It claims to be “the best-rated lesbian dating app worldwide” and has more than 3.9 million registered users.

The paid version offers larger searches, to reach those millions of people, as well as compatibility questionnaires to match with other users who are extremely similar, or you can turn on Opposite Match to test the “opposites attract” theory, and you can undo a left-swipe if you make a mistake.

A subscription costs £13 per month.


Lesly is aimed at lesbians, bisexual and queer women who want to “chat, date, and hook up” with other LGBTQ+ singletons.

It also works like Tinder but was created by a group of lesbian dating experts who say it’s a “trusted and secure place for gay women to connect, get to know [others], and even fall in love”.

It claims to have very strict verification processes, so there is less risk of catfish, or of people who identify as straight or as a cisgender male slipping through the cracks.


Scissr is “designed by queer womxn for queer womxn” but is not strictly for romance – it aims to build connections in friendship and careers too.

It has been described as the “Tinder for lesbians” or an equivalent to Grindr but “classier”.

Users can add their dating preferences and uses GPS data to find matches nearby if preferred, but it is not restricted to where you are, and you can expand the dating pool worldwide.

Fem Dating

Fem Dating states it is “designed specifically for gay women, bisexual women and [with] WLW (Women Loving Women) in mind”.

Even though the language and the name, suggests that only lesbians, bisexual women and femmes should use it, the app welcomes queer people of all sexual orientations and gender presentations.

Instead of uploading photos, Fem suggests creating video profiles, but this is not mandatory so it can be used just like other dating apps.


Hinge pegs itself as an app “designed to be deleted”, implying that users will want to delete it after finding the right person. It aims to involve people in real conversations rather than based on superficial traits.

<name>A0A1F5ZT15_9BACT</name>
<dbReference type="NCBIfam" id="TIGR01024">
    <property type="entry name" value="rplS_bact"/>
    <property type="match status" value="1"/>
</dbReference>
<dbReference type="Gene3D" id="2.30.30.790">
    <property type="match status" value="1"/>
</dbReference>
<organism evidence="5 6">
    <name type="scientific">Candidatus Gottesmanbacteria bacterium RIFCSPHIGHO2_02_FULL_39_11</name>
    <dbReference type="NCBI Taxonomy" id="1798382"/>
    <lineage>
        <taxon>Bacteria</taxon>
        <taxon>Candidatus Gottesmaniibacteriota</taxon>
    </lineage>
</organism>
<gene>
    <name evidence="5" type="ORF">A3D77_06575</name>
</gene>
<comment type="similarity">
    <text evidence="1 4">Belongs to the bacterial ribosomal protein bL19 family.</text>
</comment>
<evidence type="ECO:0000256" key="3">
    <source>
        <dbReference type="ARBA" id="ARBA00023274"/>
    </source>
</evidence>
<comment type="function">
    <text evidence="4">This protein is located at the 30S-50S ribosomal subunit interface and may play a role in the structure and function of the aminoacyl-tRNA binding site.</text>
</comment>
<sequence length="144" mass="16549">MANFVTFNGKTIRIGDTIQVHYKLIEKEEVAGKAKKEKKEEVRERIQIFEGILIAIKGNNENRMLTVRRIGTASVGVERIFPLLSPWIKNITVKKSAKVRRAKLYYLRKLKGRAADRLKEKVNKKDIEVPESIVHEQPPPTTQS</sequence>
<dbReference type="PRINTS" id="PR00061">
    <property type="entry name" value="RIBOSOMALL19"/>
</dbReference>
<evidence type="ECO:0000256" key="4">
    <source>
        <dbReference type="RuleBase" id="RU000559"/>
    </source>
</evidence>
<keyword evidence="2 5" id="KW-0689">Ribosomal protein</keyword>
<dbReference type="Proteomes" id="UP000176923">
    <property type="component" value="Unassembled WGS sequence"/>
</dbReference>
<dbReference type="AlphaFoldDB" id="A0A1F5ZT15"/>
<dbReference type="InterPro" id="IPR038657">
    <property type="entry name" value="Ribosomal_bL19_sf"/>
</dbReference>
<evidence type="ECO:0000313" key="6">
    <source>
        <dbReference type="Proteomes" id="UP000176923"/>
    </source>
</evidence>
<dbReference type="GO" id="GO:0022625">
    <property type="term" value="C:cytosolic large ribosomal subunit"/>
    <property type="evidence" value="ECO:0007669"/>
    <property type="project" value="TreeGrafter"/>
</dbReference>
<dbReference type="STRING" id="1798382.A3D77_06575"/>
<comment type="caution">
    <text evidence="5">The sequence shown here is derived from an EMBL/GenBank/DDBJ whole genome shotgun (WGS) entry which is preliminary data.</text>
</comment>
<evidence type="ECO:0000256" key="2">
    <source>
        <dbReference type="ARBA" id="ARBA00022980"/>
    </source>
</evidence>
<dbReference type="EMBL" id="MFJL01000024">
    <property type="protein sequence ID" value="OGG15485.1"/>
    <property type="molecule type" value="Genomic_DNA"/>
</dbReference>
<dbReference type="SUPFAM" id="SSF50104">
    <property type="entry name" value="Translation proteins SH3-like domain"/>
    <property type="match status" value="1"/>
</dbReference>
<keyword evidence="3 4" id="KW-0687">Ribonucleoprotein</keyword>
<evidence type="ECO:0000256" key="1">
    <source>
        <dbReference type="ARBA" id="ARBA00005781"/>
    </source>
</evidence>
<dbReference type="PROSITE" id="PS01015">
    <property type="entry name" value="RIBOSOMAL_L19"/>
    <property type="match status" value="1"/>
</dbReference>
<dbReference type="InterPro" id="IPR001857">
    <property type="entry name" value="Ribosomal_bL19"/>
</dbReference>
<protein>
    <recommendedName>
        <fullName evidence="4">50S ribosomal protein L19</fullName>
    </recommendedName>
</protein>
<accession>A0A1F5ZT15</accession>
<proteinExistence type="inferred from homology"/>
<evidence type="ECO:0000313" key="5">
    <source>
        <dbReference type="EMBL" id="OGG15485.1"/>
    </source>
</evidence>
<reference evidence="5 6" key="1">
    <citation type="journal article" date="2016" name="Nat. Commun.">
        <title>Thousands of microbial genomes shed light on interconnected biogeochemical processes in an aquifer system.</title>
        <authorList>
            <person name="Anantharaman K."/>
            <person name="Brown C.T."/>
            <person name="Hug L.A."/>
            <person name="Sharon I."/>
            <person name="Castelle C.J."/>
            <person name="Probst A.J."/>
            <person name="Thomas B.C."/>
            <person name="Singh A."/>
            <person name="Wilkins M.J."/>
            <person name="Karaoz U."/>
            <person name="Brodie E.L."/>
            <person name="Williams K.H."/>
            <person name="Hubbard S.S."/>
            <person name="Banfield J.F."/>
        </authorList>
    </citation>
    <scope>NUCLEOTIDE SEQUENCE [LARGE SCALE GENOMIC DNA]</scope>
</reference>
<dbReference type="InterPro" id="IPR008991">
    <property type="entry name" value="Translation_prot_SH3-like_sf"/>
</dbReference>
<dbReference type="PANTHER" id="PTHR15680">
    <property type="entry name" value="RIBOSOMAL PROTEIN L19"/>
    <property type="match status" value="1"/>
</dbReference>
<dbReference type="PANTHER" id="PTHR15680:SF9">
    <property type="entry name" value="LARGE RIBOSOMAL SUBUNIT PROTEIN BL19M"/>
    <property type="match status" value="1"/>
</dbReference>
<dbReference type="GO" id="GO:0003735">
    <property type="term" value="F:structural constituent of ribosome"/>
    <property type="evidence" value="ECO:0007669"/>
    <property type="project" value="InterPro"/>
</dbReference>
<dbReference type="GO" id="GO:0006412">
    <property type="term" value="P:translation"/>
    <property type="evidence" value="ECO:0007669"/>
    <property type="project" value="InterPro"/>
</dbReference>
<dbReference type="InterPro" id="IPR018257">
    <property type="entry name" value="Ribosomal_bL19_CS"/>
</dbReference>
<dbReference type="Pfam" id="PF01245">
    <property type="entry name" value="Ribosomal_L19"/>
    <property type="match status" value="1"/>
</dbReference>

Profiles include questions and answers that can serve as conversation starters to which potential matches can respond.

The app has added more options for gender and sexual orientation in recent years and released conversation starters specifically for LGBTQ+ users.

There are already a number of LGBTQ+ users on the app who hopefully can be found with the free features, but there is also an option to upgrade to a premium subscription at a cost of £19.99 per month.


Bumble is a well-known app, but not designed exclusively with queer people in mind.

However, it spun out of Whitney Wolfe Herd’s desire to put the power into women’s hands instead of sitting around waiting for men to start the conversation. 

This translates into women having to start the conversation within 24 hours when they match with someone. Of course, this is rather heteronormative as it assumes there are not two women, or non-binary people, trying to converse.

But when there are two same-sex or non-binary people, either of them can choose to start the conversation.

While it’s not specifically for LGBTQ+ people, some have had success using the app to find partners.

Bumble is free to use but some premium features will cost upwards of £7.99.

Hashtag Open

Similar to Feeld, #Open is an app for ethically non-monogamous people to find other like-minded users.

You can sign up as a couple or individually and the app says it is focused on respectful and inclusive engagement with the lifestyle.

#Open is slightly different to other dating apps, given that it offers virtual and real-life community events, so you can combine online dating with meeting someone the “old-fashioned way” if you so choose.

The paid version will let you see numerous likes at a time and discover who likes your before you decide whether you want to match with them.


Tinder was one of the first dating apps to gain widespread popularity and boasts more than 75 million active users every month.

While it’s popular with heterosexuals, it does have filters to allow people only to see women, or what it calls “beyond binary”, which allows the app to “hold space for all genders. including gender fluid, gender non-conforming, Intersex and others beyond the binary”. 

A study in 2019 suggested that Tinder has a massive gender imbalance, skewed towards men, so it may not be the best place for queer women and non-binary folk to find love and romance. But there is always a chance that the future the love of your life is in there somewhere.